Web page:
I have an extremely interesting Diagnostic Dilemma to share with you this month. This vehicle was diagnosed by my friend and fellow driveability technician, Aaron Koeppen of Falls Tire and Auto Care in Menomonee Falls, WI. Aaron was kind enough to share his data and diagnosis with all of us; I only provided a couple of opinions via the phone.
The vehicle in question is a 1997 Ford Taurus SHO with a 3.4L vin W V8 engine and about 79,000 miles on the odometer. The complaint is that the engine stalls very intermittently (approximately one out of 20 stops) when coming to a stop. The engine will restart, and it may run well. Other times, after stalling, the restart may be poor and the engine will barely run for two to three minutes. The MIL was not and has not been illuminated. Also, a random miss was felt at times. This miss would occur in the shop and while driving. It did not seem to be cylinder specific as it was very slight (not as if a cylinder dropped out).
And if the intermittent stalling problem wasnít challenging enough, these engines can be difficult to both work on and connect test equipment to. See Figure 1.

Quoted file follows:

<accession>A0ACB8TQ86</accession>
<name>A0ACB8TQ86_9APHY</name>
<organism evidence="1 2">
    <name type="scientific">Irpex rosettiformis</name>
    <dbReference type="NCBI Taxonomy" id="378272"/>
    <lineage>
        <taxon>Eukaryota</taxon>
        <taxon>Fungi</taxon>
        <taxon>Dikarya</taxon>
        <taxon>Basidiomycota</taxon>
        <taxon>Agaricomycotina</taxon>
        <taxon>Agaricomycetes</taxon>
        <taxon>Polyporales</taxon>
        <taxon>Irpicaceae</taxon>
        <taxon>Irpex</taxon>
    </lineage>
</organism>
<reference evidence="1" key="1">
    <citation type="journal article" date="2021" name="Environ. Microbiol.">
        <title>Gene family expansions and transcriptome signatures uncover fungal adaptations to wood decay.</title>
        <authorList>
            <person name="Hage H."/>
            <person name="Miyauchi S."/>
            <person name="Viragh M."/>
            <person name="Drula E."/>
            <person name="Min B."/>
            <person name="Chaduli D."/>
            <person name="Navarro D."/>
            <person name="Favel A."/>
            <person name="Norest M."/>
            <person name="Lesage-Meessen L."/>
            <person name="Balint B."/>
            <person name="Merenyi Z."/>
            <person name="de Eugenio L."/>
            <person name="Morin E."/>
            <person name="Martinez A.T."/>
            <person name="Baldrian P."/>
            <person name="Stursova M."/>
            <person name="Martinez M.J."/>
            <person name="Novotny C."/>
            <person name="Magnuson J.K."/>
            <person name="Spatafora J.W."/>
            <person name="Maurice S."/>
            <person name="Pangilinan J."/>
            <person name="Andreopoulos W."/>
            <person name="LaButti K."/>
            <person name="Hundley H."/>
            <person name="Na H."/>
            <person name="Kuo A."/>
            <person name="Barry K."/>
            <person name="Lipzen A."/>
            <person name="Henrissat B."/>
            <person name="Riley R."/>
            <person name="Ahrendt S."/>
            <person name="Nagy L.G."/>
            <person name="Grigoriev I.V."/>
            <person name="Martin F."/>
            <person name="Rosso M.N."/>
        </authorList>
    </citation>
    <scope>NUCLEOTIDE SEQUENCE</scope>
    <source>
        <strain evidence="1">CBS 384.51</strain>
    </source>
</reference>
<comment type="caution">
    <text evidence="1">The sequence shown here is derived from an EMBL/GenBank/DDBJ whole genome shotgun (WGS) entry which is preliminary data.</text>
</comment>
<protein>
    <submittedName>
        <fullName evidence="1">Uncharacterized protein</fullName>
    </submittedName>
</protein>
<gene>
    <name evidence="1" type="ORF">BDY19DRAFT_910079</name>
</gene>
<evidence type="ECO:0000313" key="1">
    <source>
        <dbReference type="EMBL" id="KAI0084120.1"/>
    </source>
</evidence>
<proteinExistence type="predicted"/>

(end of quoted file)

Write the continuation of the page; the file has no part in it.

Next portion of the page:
The first step was to connect a scan tool. A pending P1121 was pulled. Per Ford, "Continuous Memory DTC P1121 indicates the TP sensor is inconsistent with the MAF sensor." The PCM performs a rationality check between the TP and MAF. The Ford service literature asks two questions that describe what the PCM might be looking at to set this code.
1. Is the TP pid greater than 49.02% (2.44 volts) and the Load pid reading less than 25%?
2. Is the TP pid reading less than 4.90% (0.24 volts) and the Load pid reading greater than 60%?
These two questions seem to define the P1121 nicely. Either of these two conditions (high TP voltage with a low load or a high load with a low TP voltage) will fail the rationality check.
Aaronís next step was to capture the stall with the scan tool and gas analyzer. Both tools provide a wealth of diagnostic data and usually can provide a diagnostic direction.
Figure 2 shows an EASE scan tool recording of a stall occurring in his shop.
The green vertical cursor at about second 66 shows that the engine stalled. The engine ran poorly just before the stall and after the stall on a restart. Do you see any issues with this recording? The obvious one appears to be the MAF reading on the bottom chart of Figure 2. Note how the reading appears to be stuck at exactly 50 grams/second. Even with the engine stalled and no rpm, the MAF pid shows 3.83 grams/sec. Additionally, the load pid seems quite high compared to the TP pid. The P1121 appears to be properly setting.